January 27, 2014
I think all pilots, subconsciously or not, gravitate towards airports. We can't keep our eyes from focusing on overflying airplanes and following them to airports, or at least that is what I do. While visiting San Francisco this past weekend I noticed several airplanes flying over the various sites of that wonderful city. I knew they could have flown from one of many nearby airfields. In fact just a few years earlier I had flown with Jason Miller out of San Carlos (KSQL) and enjoyed a flightseeing tour along the bay and Pacific coast including a flyby of the Golden Gate Bridge.
What caught my eye on Friday was a beautiful de Havilland Beaver on floats flying low along the bay. I wondered where it was based before getting distracted by my heavy breathing as I hoofed up another sweat-inducing hill that the city is known for. The next day I rented a bike and rode from San Francisco over the Golden Gate Bride to Sausalito. My goal was to visit Old Mill Park, just a few miles past Sausalito, to check out world's tallest trees.
On the map I was provided was a reference to a float plane base, which I could not pass on checking out during my adventure. The ride was beautiful and has become one of my favorite ways to enjoy San Francisco. Even better then the ride was the encounter with Seaplane Adventures.
I pedaled up to their dock and popped in and asked if they would mind if I walked out on their dock to check out their airplanes. Floating next to the dock were a Cessna 172 on floats and the de Havilland Beaver I had seen the day prior. While talking to the owner, Aaron, he asked if I wanted to go for a ride. He was just getting ready to take another couple up for a ride and had space for one more. I quickly tossed aside my goals of spending a day in nature for an opportunity to fly above San Francisco in one of my favorite airplanes. This would be my second flight in the Beaver, My wife and I were blessed with the opportunity to land on a glacier in Alaska about ten years ago and still remains one of my fondest aviation experiences.
I was both disappointed and pleased to learn that one of the other passengers was a pilot. Disappointed because as a pilot he too had interest in the right seat and had requested it. However, I enjoyed the opportunity to talk aviation with both Aaron and Les and his wife who had flown down to San Francisco via private aviation (Hat tip to Open Airplane's Rod Rakic*). My words will never be able to do justice to the views we enjoyed, nor for that matter do these pictures (All I had was my iPhone). But, I thought I would share a few of the videos and photos I took and compiled below to give you a feel of what it is like.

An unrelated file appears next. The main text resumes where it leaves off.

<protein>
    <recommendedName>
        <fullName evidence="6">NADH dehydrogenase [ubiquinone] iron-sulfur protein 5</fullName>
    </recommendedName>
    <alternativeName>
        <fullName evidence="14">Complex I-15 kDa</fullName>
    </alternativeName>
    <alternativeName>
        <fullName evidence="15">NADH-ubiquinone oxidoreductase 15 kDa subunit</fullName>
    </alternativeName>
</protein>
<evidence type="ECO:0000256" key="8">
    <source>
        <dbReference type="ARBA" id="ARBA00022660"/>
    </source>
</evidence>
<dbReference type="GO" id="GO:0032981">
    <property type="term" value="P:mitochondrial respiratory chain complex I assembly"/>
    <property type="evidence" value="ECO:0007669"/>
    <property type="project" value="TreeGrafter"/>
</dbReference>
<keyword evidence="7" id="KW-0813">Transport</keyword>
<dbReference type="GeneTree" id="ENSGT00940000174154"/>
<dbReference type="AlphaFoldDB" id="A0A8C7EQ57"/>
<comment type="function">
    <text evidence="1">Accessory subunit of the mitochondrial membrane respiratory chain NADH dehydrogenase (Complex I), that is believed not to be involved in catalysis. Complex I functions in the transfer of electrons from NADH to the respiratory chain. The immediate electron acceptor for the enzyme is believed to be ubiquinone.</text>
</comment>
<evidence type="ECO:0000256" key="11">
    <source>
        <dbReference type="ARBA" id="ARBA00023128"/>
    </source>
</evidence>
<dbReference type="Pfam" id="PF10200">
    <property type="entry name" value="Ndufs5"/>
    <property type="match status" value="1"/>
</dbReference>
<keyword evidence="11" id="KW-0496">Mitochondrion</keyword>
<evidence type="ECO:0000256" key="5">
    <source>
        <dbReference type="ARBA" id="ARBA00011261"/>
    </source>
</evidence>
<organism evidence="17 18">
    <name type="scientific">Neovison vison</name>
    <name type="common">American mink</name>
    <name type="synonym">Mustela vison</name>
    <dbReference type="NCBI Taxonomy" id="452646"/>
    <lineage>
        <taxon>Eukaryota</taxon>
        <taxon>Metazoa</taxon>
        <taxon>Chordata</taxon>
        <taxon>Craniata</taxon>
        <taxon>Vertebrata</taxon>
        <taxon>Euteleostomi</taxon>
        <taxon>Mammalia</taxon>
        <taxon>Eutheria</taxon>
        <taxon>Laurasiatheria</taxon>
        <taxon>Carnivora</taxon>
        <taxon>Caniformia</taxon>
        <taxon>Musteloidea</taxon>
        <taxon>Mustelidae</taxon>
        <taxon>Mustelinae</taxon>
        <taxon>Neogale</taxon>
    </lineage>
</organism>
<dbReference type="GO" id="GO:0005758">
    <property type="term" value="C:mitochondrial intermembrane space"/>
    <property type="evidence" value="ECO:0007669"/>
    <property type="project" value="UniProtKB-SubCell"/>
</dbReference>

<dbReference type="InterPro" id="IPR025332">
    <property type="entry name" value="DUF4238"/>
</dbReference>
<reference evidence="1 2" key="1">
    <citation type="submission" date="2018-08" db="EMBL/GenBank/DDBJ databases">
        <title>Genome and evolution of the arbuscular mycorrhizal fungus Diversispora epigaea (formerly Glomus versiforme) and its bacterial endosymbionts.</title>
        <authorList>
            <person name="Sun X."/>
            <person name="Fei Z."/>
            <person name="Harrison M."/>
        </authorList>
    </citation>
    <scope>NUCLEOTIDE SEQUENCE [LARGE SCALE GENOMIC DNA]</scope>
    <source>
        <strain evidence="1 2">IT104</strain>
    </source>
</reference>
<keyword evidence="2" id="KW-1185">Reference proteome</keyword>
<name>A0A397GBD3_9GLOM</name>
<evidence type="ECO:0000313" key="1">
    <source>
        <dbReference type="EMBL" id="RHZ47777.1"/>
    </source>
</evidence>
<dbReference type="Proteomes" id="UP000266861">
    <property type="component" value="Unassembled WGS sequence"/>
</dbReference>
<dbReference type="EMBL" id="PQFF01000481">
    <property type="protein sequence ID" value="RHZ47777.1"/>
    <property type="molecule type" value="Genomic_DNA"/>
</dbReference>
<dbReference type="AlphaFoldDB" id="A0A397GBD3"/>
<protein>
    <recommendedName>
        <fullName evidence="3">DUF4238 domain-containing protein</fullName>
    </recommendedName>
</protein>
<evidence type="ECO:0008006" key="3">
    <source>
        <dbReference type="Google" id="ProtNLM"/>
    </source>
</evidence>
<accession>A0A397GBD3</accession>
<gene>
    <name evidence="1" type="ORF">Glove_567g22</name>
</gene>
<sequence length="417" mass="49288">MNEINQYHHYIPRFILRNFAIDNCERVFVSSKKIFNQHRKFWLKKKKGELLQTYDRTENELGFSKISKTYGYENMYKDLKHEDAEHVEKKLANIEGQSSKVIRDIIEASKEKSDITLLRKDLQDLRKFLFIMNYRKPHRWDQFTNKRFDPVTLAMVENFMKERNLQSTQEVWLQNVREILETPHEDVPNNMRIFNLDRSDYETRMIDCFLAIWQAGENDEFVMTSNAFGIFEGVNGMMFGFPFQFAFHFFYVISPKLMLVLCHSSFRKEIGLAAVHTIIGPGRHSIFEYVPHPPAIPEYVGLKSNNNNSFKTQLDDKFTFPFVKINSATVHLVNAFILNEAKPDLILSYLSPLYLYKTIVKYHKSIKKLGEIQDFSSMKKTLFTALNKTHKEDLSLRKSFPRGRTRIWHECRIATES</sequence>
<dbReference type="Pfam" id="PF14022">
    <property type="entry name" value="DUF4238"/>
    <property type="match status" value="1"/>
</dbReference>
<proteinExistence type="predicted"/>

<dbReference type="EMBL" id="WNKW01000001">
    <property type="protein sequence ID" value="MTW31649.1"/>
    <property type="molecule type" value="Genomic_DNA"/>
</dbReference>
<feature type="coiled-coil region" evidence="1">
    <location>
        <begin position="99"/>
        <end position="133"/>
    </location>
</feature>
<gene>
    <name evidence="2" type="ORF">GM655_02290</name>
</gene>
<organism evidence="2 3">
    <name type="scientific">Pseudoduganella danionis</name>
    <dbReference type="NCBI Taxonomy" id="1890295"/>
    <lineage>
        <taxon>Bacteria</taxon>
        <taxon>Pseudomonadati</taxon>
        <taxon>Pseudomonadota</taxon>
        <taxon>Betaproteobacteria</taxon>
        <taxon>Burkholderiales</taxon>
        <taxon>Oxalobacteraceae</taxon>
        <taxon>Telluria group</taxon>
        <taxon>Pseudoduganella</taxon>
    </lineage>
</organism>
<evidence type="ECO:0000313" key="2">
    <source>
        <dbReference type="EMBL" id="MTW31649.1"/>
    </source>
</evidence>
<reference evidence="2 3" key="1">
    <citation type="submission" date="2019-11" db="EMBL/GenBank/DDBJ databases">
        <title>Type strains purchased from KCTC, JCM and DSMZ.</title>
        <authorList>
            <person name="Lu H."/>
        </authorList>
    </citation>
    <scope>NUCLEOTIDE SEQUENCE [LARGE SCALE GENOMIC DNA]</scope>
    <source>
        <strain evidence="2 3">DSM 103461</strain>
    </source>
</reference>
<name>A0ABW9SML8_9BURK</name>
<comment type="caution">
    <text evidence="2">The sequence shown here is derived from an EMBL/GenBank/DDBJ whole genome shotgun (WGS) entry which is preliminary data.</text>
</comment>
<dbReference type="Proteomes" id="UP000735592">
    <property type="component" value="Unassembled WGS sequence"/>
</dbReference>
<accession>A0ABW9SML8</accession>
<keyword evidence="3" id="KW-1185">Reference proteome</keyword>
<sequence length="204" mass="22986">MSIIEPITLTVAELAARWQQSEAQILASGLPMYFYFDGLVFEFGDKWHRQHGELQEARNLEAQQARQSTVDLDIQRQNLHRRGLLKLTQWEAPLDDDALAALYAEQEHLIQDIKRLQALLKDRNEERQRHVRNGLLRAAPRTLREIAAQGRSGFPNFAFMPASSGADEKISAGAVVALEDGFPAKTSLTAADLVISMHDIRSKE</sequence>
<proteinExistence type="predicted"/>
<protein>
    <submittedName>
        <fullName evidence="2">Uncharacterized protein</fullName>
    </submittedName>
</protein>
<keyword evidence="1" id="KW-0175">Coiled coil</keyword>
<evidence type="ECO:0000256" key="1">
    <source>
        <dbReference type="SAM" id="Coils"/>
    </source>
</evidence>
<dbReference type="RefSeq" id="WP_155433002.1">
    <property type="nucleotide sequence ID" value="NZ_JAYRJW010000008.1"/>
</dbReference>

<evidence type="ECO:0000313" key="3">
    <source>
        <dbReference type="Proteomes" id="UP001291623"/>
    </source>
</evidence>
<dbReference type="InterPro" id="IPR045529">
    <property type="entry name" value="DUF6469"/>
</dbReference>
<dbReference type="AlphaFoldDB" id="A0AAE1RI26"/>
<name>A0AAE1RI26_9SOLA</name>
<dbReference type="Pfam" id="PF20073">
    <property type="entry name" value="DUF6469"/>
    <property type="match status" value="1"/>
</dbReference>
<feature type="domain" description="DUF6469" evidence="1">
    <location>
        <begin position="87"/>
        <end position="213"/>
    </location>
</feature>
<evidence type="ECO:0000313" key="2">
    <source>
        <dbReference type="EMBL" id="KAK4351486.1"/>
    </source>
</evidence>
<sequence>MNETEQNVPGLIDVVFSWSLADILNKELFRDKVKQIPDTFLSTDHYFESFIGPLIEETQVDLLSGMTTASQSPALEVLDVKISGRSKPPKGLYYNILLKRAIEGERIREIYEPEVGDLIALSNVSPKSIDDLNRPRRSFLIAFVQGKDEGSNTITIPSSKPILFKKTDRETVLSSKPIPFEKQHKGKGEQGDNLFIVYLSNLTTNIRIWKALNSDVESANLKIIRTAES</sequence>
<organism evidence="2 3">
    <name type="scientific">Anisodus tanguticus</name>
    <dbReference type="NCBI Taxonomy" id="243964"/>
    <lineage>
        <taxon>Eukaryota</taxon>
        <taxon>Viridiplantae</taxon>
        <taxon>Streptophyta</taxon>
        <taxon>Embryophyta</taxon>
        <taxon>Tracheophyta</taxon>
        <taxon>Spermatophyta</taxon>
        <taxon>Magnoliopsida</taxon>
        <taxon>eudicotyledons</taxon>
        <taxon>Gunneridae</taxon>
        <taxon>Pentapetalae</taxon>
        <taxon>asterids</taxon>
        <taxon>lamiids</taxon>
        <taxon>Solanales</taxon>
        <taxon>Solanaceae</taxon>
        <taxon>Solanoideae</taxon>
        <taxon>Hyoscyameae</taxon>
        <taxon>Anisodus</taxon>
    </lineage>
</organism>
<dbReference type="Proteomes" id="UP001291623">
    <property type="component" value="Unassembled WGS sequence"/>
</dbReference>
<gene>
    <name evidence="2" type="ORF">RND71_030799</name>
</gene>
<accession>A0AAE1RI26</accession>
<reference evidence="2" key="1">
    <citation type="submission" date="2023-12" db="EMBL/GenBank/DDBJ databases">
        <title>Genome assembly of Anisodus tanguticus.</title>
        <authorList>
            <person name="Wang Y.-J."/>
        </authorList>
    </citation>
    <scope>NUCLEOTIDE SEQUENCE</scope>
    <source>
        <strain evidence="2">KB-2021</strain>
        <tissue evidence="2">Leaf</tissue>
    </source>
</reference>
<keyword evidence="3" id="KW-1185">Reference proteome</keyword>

If you find yourself in San Francisco be sure to check out Seaplane Adventures. I guarantee they will take great care of you. The owner mentioned in addition to flightseeing they also offer floatplane training, something I might consider next time I am in town.
*If you have not read Rod Rakic's blog post "Why I Don't Talk About 'General Aviation' Anymore", check it out. I plan to use the term Private Aviation instead of General Aviation more often.
June 18, 2009
One of the things I love about General Aviation is the great community of pilots. The pilot community is also very active on the Internet as represented by the long yet not exhaustive list of blogs on my blogroll. Two bloggers that I read often, Jason Schappert of m0a.com and Vincent Lambercy of PlasticPilot.net are organizing a cross-country flight in a Cessna 150. When I say cross-country I mean a real cross-country flight not your typical 50NM plus local cross-country.
One year from today they will fuel up Jason's trusty Cessna 150, N512R, and depart from Daytona Beach, FL and fly a yet undetermined route to Catalina Island, CA and back. The two pilots are estimating the trip, with some leisurely stops, will take approximately 70 hours of flight time over a three-week period. They will surely be discussing this trip on their blogs listed above but also on the website dedicated to this journey - FlyingAcrossAmerica.com.
Their reason for making this flight is to spread the word about the benefits of General Aviation. A message that needs to be spread now more than ever before. They are looking for financial and non-financial support for this flight and details can be found on the Support Us section of their website. They estimate the cost of this venture will be approximately $15,000. Any extra donations over the amount needed to cover their expenses will be donated to an aviation-oriented charity.
I look forward to following their updates as the plane this trip then following them once the trip begins.